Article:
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Showing content with the highest reputation since 12/04/2019 in all areas

  1. 3 points
    Troy2

    Accidentally discovered 17 x 10 nodule

    I just want to take a moment and thank this wonderful group! While I have most likely dodged a bullet, I have found your help and support invaluable while getting it figured out. I hope you all fully realize what a great thing it is you do here.
  2. 3 points
    Troy2

    Accidentally discovered 17 x 10 nodule

    The pulmonologist doesn't agree about the nodule being spiculated after the second CT scan (high res this time). The nodule has not changed in appearance or size. He is certain that it is benign. He thinks it is a granuloma that is probably related to a common infection in the area I grew up. I am scheduled for another CT in 9 months just to be certain. That will be followed with one in 12 months. That is better news than I was expecting to hear.
  3. 2 points
    Steff

    How slow growing is NSCLC?

    Liveurlife, I understand the shock. My mom went from Stage 1 before surgery to a 3a during surgery (they found more cancer during surgery). It was a punch to the gut. But with today's advancements in treatment, a late stage diagnosis does not carry the death sentence it once did a few years ago. My mom is 4 years out of her original diagnosis. Yes it came back, and yes she had to have more treatment, but she is out of treatment and is NED (no evidence of disease). I can't venture to guess what the cause of your husband's pleural effusion was, my mom had a few bouts with pleural effusions although none were found to have cancers cells in them. I totally get your anger and feeling of powerlessness. I think we all feel it whether we are the one with cancer or the caregiver. It's a normal part of the process of being diagnosed with a serious condition. But as I said before, there has been great advancements in treatment which gives us all HOPE. The good news is that your husband will benefit from these treatment advances. It sounds like your husband will receive the current standard of care for late stage diagnoses. It was just 3 years ago when my mom was told her best bet for treating her lung cancer recurrence was Keytruda + carbo + alimta (it has just been "approved" 1 month prior to her diagnosis). Many, many people have benefited from this treatment combo, including my mom. She responded so well that she only had to receive 6 doses of keytruda + chemo before she went to keytruda only. Her treatment was not a walk in the park, but she regularly says that when her lung cancer comes back, she would definitely do it all again. I kept track of my mom's story here on the forums. You can read it here. I came here looking for HOPE and I found it. I hope you are able to do the same. Take Care, Steff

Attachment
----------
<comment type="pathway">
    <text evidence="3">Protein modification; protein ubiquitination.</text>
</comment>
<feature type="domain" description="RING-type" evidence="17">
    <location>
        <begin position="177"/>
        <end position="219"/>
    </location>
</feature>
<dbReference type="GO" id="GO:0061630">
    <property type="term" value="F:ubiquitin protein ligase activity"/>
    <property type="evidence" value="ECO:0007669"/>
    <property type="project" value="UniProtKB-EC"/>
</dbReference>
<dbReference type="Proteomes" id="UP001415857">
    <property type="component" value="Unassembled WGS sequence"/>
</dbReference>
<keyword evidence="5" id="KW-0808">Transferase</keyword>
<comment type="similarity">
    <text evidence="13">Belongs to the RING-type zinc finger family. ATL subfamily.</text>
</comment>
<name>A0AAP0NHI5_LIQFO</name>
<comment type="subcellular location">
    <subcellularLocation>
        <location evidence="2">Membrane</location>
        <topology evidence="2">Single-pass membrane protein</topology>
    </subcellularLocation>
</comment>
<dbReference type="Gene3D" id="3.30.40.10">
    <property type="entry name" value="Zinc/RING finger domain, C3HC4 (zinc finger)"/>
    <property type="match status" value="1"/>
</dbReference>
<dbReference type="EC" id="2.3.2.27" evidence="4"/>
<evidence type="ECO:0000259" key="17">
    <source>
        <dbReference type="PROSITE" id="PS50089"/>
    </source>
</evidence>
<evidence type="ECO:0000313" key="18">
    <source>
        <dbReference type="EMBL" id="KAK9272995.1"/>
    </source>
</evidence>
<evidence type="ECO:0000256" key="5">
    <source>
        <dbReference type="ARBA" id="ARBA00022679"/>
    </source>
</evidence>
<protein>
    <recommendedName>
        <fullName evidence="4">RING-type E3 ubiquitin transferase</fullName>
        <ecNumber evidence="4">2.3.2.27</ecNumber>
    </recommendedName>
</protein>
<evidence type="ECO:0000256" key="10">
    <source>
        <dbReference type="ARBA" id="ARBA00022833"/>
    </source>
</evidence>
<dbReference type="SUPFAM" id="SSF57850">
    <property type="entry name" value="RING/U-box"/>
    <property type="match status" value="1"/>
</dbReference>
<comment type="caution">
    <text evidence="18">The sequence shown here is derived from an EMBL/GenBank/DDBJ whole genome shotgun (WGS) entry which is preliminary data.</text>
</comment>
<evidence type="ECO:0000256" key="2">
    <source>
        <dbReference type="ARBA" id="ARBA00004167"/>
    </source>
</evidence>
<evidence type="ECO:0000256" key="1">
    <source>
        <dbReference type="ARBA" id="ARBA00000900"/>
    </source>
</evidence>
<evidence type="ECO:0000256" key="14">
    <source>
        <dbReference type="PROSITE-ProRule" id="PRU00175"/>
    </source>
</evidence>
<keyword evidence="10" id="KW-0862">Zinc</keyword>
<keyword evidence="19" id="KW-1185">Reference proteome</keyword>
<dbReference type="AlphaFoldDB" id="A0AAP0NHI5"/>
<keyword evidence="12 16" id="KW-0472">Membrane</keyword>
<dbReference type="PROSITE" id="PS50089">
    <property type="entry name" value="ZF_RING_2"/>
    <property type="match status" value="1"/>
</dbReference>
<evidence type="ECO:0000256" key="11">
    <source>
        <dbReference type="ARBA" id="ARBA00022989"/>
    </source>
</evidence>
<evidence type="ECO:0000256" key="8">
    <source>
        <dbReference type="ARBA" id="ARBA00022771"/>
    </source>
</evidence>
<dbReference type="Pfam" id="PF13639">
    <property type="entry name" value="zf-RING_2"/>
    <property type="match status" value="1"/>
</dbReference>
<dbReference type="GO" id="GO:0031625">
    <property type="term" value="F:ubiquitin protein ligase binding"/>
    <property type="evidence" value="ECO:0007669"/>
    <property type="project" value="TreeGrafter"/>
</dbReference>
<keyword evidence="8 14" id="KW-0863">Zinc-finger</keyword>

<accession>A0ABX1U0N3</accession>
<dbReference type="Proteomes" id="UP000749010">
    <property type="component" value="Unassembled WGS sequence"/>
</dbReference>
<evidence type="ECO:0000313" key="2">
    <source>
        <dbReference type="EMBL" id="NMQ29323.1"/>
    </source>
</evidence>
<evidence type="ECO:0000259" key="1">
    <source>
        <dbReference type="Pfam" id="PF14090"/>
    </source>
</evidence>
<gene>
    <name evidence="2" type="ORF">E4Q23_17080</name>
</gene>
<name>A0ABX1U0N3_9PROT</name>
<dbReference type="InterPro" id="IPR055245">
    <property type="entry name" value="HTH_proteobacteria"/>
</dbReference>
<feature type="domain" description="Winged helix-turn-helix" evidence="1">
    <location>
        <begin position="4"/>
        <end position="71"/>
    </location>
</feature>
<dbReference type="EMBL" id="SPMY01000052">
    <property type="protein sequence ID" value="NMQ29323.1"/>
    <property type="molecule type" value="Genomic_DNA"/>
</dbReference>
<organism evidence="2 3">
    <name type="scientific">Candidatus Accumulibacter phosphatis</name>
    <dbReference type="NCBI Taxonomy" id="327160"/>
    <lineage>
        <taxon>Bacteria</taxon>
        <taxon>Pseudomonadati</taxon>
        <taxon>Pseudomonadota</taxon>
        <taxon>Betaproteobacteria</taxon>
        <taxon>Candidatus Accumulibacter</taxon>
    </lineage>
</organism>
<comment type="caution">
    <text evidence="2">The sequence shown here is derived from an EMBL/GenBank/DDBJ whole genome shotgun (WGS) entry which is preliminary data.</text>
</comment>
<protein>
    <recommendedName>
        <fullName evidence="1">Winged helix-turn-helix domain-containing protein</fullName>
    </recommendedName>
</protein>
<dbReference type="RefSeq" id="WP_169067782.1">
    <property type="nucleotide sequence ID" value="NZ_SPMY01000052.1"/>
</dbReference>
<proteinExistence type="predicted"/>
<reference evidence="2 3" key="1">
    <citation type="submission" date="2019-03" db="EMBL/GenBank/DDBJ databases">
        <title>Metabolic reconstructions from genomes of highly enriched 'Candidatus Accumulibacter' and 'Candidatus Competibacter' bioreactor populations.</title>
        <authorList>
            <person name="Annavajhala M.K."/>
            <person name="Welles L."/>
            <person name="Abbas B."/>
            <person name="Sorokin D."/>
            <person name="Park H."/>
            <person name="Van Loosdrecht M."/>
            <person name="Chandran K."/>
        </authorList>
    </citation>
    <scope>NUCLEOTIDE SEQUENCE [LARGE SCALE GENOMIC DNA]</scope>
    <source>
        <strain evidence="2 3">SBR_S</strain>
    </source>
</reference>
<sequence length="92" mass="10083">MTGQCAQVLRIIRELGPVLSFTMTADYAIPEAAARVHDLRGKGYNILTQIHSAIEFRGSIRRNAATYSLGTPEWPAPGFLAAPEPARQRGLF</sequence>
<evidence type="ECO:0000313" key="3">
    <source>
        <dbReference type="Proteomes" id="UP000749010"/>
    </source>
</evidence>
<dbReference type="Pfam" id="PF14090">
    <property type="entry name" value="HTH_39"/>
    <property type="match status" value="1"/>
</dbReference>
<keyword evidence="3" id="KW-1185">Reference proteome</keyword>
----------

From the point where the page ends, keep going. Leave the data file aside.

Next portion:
4. 2 points
    I hope your husband feels better and recoups from the respiratory virus. You can always ask to change up some of the chemo drugs. I had a successful lobectomy and wedge resection and then started chemo about 4 weeks after surgery. While I think the lung healing has stalled a bit (the surgeon said it would). I did read through the drugs the doctor recommended. Instead of Cisplatin (his first recommendation) I went with Carboplatin as it has less side effects and is not as wicked as the Cisplatin. Yes, I have had some fatigue but overall I had no problem with the Carboplatin. Also had Taxol ..only side effects hair loss and now some neuropathy in my feet and hands. Because of the neuropathy my last 2 cycles we are changing the Taxol to Gemzar and hopefully there will be bad side effects. The moral of the story is that You have the option to look at different chemo drugs and ask questions. Don't focus on the worst of the side effects unless there is an underlying condition that worries you. Look at the overall and common and go with what you may be most comfortable with. You can always change up the chemo drugs or say stop treatment.
  5. 1 point
    LUNGevityKristin

    How slow growing is NSCLC?

    I'm so sorry to hear that your husband progressed so quickly. LUNGevity has a few services that can help support you both. The HELPLine is staffed with oncologist social workers and can help you manage your emotional, financial, and support challenges. LifeLine is a peer-to-peer mentoring program that will match patients and/or caregivers with someone who is the same age, gender and going through similar treatment. It's one on on so you can communicate via email or phone, however you are the most comfortable. There are also clinical trial finders and clinical trial ambassadors if that is something your husband is considering. Information about clinical trials can be found here: https://lungevity.org/for-patients-caregivers/lung-cancer-101/treatment-options/clinical-trials Did they do biomarker testing?
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